"The fact that the belief is not universal is not controlling, for there is scarcely any belief that is accepted by everyone. The possibility that the belief may be wrong, and that science may yet show it to be wrong, is not conclusive, for the legislature has the right to pass laws which, according to the common belief of the people, are adapted to prevent the spread of contagious diseases. In a free country, where the government is by the people, through their chosen representatives, practical legislation admits of no other standard of action for what the people believe is for the common welfare must be accepted as tending to promote the common welfare, whether it does, in fact, or not. Any other basis would conflict with the spirit of the Constitution, and would sanction measures opposed to a republican form of government. While we do not decide and cannot decide that vaccination is a preventive of smallpox, we take judicial notice of the fact that this is the common belief of the people of the State, and, with this fact as a foundation, we hold that the statute in question is a health law, enacted in a reasonable and proper exercise of the police power."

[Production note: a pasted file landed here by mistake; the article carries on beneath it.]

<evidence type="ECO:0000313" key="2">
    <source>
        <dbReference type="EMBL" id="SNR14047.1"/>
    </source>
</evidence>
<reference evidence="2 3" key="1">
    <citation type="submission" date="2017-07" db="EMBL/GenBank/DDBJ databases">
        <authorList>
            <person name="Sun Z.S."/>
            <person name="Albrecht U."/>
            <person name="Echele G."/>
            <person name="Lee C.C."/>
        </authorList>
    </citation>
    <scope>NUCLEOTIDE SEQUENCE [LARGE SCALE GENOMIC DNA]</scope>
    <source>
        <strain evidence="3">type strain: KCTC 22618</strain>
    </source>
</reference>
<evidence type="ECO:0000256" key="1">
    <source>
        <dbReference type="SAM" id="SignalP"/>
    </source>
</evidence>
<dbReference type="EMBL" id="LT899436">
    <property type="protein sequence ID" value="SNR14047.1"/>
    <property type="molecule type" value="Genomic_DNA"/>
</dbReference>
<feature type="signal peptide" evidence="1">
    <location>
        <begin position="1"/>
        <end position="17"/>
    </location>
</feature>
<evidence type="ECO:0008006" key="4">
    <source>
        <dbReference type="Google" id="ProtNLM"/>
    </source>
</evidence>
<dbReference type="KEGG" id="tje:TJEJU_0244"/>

Since, then, vaccination, as a means of protecting a community against smallpox, finds strong support in the experience of this and other countries, no court, much less a jury, is justified in disregarding the action of the legislature simply because, in its or their opinion, that particular method was -- perhaps or possibly -- not the best either for children or adults.

Did the offers of proof made by the defendant present a case which entitled him, while remaining in Cambridge, to

claim exemption from the operation of the statute and of the regulation adopted by the Board of Health? We have already said that his rejected offers, in the main, only set forth the theory of those who had no faith in vaccination as a means of preventing the spread of smallpox, or who thought that vaccination, without benefiting the public, put in peril the health of the person vaccinated. But there were some offers which it is contended embodied distinct facts that might properly have been considered. Let us see how this is.